Blocked and Throttled Content
Unregulated broadband providers also means that content can be blocked and throttled without warning (or reason). This can lead to the prioritization of paid content, so as to benefit either one or multiple ISPs on one channel, or through the blocking of specific content, traffic, or even sites entirely.
Regarded as an "information service," fees paid to telecom services for website accessibility and other online services came under fire during a 2013 court case with Verizon over net neutrality. The telecom company eventually won the suit, for they claimed that preventing users from accessing any website or online service was (and still is) feasible when said content providers aren't paying the telecom. This ideal, now pretty much set in stone with the end of net neutrality, can lead to exploiting by telecoms for ringing in more financial gains and ridding the market of newer rivals.
There a great variety of net neutrality advocates, usually held under an advocacy group, for which argue and debate for the need of better regulations and action in the world of net neutrality. One of the most important and highly feared concerns in the fall of net neutrality is internet censorship through telecom and ISPs.
This isn't anything new. Check out Tim Wu's extraordinary paper from 2003, titled Network Neutrality, Broadband Discrimination, which details the ways in which all of the top 16 DSL and cable providers could block content they deemed "offensive" and "immoral." These were seen in certain cases involving the sale of guns and other more criminalistic endeavors, but the overall platform of internet censorship by that of telecoms can mean that some sites still available on the internet may not be accessible to certain users.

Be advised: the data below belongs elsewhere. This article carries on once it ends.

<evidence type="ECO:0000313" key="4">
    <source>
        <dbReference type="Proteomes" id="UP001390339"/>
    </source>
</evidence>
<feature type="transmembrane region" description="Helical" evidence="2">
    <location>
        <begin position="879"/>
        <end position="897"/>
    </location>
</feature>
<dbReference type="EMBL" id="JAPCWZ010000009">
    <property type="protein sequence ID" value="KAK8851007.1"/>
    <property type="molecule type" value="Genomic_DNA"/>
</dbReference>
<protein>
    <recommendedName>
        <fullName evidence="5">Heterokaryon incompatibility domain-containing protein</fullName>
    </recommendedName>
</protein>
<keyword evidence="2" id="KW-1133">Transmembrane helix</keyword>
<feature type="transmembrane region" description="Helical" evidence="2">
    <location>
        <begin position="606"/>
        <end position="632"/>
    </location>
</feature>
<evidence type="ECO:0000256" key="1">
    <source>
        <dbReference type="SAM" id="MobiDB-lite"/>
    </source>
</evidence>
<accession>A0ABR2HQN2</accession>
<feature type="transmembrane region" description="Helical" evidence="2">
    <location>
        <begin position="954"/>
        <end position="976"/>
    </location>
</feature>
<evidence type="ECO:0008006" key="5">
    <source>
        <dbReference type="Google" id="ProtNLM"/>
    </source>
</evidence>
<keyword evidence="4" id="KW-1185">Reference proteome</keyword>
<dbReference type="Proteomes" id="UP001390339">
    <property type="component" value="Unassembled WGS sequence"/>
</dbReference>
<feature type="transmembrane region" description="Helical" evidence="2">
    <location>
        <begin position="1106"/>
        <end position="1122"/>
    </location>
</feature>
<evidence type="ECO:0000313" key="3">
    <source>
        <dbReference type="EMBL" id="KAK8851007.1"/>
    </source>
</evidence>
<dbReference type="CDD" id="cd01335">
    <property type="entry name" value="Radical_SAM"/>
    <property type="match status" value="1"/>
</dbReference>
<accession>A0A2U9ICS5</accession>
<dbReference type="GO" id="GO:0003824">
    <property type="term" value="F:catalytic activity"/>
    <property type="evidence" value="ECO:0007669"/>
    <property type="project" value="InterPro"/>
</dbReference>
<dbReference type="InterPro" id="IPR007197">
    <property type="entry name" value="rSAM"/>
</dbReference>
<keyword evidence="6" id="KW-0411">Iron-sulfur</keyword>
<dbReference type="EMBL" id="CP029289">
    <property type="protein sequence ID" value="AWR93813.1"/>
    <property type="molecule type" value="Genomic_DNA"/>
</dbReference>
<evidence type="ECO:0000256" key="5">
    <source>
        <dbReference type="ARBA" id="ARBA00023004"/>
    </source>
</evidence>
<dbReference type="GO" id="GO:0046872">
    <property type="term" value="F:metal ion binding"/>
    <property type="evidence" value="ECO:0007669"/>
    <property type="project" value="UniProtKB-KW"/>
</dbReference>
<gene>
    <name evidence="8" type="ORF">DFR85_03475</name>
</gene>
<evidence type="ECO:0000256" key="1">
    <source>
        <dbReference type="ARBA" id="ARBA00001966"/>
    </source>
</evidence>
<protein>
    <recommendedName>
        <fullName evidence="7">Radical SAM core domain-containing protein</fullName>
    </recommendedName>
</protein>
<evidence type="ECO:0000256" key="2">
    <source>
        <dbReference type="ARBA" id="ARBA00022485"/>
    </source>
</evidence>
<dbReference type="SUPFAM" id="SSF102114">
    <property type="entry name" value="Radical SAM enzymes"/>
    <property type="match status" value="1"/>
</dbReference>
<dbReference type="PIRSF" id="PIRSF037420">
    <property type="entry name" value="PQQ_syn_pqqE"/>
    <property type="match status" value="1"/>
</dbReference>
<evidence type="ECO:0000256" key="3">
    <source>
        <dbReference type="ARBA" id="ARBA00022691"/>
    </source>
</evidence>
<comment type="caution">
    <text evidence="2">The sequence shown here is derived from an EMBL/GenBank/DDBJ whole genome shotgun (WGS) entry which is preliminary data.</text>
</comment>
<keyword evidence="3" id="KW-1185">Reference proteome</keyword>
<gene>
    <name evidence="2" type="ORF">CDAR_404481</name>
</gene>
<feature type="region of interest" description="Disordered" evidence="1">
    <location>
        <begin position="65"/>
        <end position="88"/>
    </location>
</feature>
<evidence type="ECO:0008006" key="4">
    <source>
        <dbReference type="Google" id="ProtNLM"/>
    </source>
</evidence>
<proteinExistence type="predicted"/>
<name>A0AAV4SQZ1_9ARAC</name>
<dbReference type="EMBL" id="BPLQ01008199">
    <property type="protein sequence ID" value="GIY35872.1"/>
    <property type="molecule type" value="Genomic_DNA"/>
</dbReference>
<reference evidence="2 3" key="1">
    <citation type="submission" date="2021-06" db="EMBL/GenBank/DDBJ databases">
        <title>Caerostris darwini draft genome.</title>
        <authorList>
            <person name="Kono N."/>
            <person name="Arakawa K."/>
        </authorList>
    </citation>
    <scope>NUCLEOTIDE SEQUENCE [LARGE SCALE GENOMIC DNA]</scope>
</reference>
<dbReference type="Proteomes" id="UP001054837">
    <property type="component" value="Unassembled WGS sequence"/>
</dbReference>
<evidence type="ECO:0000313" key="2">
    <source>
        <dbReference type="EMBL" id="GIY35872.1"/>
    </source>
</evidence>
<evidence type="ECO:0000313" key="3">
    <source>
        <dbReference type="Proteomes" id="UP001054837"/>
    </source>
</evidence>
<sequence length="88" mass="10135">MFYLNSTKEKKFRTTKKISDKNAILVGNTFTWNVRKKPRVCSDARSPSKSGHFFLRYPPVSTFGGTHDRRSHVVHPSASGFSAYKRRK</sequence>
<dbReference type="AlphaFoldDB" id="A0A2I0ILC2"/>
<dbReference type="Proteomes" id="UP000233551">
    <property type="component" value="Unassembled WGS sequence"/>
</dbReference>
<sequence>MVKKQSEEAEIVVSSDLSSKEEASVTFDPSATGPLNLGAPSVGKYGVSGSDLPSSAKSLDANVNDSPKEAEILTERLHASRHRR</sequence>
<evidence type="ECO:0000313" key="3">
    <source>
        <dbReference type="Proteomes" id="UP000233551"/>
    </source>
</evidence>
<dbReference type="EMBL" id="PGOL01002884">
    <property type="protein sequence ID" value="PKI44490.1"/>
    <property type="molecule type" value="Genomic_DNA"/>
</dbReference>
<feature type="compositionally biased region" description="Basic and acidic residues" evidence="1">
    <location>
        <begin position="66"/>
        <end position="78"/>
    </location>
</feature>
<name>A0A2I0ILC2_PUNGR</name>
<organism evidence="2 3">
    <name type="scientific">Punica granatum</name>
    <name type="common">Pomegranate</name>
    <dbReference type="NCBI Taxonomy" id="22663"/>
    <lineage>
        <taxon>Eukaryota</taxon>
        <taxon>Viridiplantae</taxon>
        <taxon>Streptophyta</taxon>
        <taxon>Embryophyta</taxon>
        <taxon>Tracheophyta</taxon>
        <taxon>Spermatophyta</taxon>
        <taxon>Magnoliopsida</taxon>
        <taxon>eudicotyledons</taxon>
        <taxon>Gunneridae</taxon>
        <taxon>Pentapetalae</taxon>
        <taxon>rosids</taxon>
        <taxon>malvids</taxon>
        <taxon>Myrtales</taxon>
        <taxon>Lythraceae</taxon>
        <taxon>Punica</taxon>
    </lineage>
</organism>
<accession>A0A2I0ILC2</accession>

Tighter Data Caps
Prices will also see a huge rise in the end of net neutrality. Unfortunately, this is not for tax services or the benefit of global concerns, but really goes hand in hand with telecoms and their ability to now control the market. High priced plans, imposed caps, and various other surcharges are posited for the future of the internet.
While some stipulate this may be a good thing, and in some cases having a variety of priced packaging and broadband options is a good thing, there's still some inherent issues with the entire structure of these new net neutrality rules. By designing so-called caps, or "zero rating" data streaming, telecoms will make customers pay more in expensive internet packages, with features that may or may not even be granted.
Higher Broadband Costs
As tighter data caps are put into place, so too will telecoms begin to enlist negative market possibilities, like ignoring low-cost plans. ISPs won't have to embrace the lower costing service packages, when they can simply raise prices on their already existing clientele.
This form of effect in the end of net neutrality will also then call for a higher competitive field. Mobile communications and the technology behind it, once sophisticated, can provide more choices for consumers to appreciate their content, as seen in the all-new over the air technology, which can also be utilized through broadcast TV companies to block throttle and speed changes made by ISPs.
Just the same as telecoms can toggle the speeds and bandwidth of certain content providers, they can also jack up the price whenever they see fit. This then reverts how we even view quality internet services, as individuals and smaller business will suffer tremendously with limited resources.
Despite the face that so-called "fast lanes" are more of a concept than a physical reality, ISPs can still decide on which companies and individuals have better broadband capabilities, no matter how much they pay. With the FCC viewing the internet as something other than a utility, like water and electricity, this now gives telecoms the ability to decide who gets standard services, rather than less or more quality bandwidth.
Beyond even the most simple effects that the end of net neutrality can provide, some have gone so far as to claim that it could bring on a splintered internet, or a form of fractured global digital commons. Paid packaging for internet usage could mean a huge fall in internet populations. This comes from Charles Palmer, who argues:
"The FCC ruling may be the catalyst for the ‘splinternet’ thanks to an increasingly uneven application of regulatory regimes across multiple regions, where the only real beneficiaries will be lawyers."
Countering the new rules of the FCC, California and Washington state lawmakers have already begun a "paywall," or floating legislation to benefit equal access and to bring back an open internet.